Talk at SGO Conference on Women’s Cancer highlights importance of measuring both senescent and ‘exhausted’ T cells
- Both overall and progression-free survival affected by T-cell phenotypes
- Findings could have implications for timing of immunotherapy
- Clinical trial results presented at SGO Annual Conference on Women’s Cancer
BUFFALO, N.Y. — Research conducted at Roswell Park Comprehensive Cancer Center shows that the types of T cells circulating in the blood of patients with recurrent ovarian cancer may predict the likelihood that their disease will respond to an anti-PD1 immunotherapy. The findings, which grew out of a phase 2 clinical trial led by Emese Zsiros, MD, PhD, FACOG, Chair and Director of Research, Department of Gynecologic Oncology, will be highlighted at the Society of Gynecologic Oncology (SGO) Annual Meeting on Women’s Cancer, March 25-28 in Tampa, Florida.
The clinical trial evaluated a novel treatment regimen that combined two immunotherapies — pembrolizumab (brand name Keytruda) and bevacizumab (brand name Avastin) — plus the chemotherapy drug cyclophosphamide (brand name Cytoxan). Pembrolizumab is an anti-PD1 therapy, designed to boost the immune system’s ability to attack cancer cells.
Results of the clinical trial, published in JAMA Oncology in November 2020, were highly encouraging: of 40 participants, 19 (47.5%) responded to treatment, including three who achieved a complete response. The disease remained stable in another 19 patients (47.5%), for a clinical benefit of 95% overall — far superior to outcomes achieved with approved therapies or newer immunotherapies used by themselves.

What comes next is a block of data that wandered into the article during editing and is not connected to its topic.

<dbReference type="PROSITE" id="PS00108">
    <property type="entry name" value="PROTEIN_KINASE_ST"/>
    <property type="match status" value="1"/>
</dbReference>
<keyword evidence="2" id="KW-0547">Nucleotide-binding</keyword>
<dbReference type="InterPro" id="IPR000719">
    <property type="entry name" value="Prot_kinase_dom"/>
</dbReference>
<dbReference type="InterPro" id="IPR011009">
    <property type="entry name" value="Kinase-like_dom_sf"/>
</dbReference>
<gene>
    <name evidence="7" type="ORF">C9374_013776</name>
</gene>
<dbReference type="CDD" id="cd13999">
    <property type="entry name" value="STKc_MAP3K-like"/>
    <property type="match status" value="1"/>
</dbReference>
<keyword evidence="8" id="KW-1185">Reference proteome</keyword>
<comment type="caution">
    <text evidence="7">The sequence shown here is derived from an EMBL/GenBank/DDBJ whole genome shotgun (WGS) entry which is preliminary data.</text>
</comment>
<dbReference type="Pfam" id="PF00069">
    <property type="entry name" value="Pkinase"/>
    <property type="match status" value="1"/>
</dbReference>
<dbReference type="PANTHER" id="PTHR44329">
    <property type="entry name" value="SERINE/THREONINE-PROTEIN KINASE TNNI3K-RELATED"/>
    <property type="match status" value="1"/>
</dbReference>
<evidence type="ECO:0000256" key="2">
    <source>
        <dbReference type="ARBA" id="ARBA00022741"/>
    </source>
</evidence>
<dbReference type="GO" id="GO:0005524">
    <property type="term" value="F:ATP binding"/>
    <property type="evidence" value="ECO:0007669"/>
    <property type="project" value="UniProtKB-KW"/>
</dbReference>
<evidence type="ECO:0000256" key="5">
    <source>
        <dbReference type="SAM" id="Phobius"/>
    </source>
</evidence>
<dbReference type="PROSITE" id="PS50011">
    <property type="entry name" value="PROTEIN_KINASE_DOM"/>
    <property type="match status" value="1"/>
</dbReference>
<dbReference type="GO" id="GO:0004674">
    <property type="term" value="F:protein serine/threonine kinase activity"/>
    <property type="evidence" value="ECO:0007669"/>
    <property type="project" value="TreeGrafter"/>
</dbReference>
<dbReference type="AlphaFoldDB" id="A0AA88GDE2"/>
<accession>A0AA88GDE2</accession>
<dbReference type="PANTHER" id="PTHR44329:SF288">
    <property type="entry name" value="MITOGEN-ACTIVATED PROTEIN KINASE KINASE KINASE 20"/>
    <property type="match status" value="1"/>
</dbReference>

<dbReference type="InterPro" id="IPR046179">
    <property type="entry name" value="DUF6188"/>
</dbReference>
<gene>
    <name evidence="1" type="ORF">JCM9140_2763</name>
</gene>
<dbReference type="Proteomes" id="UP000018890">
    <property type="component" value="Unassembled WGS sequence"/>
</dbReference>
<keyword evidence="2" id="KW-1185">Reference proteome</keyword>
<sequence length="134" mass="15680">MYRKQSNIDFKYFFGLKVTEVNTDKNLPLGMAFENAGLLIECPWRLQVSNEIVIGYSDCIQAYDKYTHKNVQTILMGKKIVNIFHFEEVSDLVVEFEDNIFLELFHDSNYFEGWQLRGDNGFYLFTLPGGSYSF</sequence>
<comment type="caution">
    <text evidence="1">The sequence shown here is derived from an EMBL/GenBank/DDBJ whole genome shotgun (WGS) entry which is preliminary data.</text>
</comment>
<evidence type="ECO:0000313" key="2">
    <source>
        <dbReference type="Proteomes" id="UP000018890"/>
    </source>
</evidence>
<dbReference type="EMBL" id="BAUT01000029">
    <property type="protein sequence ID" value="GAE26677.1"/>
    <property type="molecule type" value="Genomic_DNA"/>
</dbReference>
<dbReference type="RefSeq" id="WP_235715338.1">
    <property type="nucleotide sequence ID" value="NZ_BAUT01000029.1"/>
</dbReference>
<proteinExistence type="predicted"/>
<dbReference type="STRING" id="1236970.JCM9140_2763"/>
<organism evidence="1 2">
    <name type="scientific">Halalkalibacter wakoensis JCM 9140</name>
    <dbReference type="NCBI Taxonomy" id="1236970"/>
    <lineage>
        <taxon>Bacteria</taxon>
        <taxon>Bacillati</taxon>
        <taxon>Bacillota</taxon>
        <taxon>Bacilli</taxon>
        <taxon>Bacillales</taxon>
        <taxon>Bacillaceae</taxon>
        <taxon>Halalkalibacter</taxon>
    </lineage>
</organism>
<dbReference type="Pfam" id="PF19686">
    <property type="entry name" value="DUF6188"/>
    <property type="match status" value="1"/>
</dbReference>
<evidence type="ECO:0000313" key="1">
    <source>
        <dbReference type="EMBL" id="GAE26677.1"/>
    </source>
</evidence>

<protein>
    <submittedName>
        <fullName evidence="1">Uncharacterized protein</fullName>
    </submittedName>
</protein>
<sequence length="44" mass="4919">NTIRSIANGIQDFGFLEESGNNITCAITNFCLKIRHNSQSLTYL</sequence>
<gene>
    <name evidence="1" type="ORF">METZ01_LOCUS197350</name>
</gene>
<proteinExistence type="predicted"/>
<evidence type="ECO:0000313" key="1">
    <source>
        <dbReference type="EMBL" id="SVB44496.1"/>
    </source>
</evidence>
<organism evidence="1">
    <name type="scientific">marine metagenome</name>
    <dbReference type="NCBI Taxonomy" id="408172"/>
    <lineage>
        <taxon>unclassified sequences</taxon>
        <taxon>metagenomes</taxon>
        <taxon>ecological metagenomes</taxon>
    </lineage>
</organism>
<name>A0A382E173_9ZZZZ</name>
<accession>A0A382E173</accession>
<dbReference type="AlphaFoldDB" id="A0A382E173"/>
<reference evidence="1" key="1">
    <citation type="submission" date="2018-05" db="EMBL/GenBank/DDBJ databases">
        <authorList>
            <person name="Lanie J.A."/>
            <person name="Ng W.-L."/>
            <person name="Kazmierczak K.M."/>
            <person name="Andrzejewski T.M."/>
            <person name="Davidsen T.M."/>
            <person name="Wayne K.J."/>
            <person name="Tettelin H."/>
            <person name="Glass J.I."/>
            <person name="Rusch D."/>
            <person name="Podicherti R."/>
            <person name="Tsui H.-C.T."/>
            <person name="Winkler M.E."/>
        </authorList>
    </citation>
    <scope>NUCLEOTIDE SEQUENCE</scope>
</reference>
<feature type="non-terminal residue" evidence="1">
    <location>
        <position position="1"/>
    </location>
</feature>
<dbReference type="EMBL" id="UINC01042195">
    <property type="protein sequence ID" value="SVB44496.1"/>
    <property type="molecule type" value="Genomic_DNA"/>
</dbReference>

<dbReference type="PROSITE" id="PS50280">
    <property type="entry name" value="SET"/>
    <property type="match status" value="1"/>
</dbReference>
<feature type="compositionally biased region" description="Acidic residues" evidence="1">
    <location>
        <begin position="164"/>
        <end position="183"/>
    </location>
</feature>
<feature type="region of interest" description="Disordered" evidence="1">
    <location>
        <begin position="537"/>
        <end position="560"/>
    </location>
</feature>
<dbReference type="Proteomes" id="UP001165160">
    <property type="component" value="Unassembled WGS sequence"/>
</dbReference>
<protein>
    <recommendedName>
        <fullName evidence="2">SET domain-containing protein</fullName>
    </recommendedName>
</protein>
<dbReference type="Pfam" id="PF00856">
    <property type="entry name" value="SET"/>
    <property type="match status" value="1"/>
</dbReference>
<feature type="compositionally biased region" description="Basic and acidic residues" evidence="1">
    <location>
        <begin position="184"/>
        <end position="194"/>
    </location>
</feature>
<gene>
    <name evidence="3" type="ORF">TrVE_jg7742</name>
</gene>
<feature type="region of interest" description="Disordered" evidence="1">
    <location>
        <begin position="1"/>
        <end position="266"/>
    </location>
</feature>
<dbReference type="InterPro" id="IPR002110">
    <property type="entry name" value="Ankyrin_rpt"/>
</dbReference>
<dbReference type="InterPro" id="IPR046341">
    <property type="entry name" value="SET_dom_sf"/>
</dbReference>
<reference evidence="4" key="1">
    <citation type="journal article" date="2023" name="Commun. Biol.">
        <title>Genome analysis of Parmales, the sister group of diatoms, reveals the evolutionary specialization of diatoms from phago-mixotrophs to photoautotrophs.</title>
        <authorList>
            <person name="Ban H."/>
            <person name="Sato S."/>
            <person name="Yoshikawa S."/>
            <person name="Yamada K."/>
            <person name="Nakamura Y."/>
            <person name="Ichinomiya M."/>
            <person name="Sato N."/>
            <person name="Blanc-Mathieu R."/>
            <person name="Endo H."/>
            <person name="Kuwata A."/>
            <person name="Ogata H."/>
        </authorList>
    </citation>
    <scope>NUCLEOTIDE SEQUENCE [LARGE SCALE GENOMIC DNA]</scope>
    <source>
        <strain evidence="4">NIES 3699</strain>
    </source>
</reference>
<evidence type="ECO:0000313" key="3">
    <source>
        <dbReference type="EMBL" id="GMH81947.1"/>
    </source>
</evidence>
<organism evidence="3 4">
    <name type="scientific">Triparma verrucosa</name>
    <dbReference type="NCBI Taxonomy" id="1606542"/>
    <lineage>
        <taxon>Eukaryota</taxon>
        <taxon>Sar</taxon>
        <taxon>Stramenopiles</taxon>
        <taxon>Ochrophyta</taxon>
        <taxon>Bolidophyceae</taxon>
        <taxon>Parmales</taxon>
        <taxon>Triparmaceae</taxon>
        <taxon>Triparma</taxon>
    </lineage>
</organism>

But why did some patients respond to the regimen while others did not? That question will be explored by Nicole Gaulin, MD, Fellow in Gynecologic Oncology at Roswell Park and presenting author for “T-cell senescence and T-cell exhaustion as potential biomarkers of progression-free and overall survival in patients with recurrent ovarian cancer treated with anti-PD1 combination therapy” Monday, March 27, at the SGO meeting. It will be part of the focused plenary session On the Horizon: Emerging Therapeutics, which begins at 3:15 p.m. ET.
Chemotherapy accelerates immune system aging
Previous research shows that patients who have undergone extensive chemotherapy treatments typically exhibit a weaker response to immunotherapy than those with fewer chemotherapy cycles.
“While traditional cytotoxic chemotherapy is an effective primary treatment for recurrent ovarian cancer, multiple treatment cycles can quickly age a patient’s immune system,” explains Dr. Zsiros, a gynecologic oncologist and senior author on the new study. “This damage adds to the natural decline of the immune system that comes with age, with the average age of ovarian cancer diagnosis being 63.”
When such patients are later enrolled in clinical trials involving immunotherapy, she adds, the treatment is less likely to have a significant impact due to the weakened state of patients’ immune systems.
Dr. Zsiros and team hypothesized that the varied responses observed during the clinical trial could be attributed to the patients’ T cells. T cells are part of the immune system, and a specific type called CD8+ T cells has the ability to destroy cancer cells. The researchers questioned whether weakened CD8+ T cells could be responsible for the unfavorable outcomes.
To investigate this, they measured the levels of so-called “exhausted” and senescent, or aging, CD8+ T cells in blood samples provided by patients before and during their participation in the clinical trial. Exhausted T cells have been weakened by continuous antigen exposure due to their previous activity in fighting tumors or viral infections. Although these cells can no longer multiply or produce the cytokines essential for anticancer immune activity, their presence signifies that an anti-tumor immune response is in progress.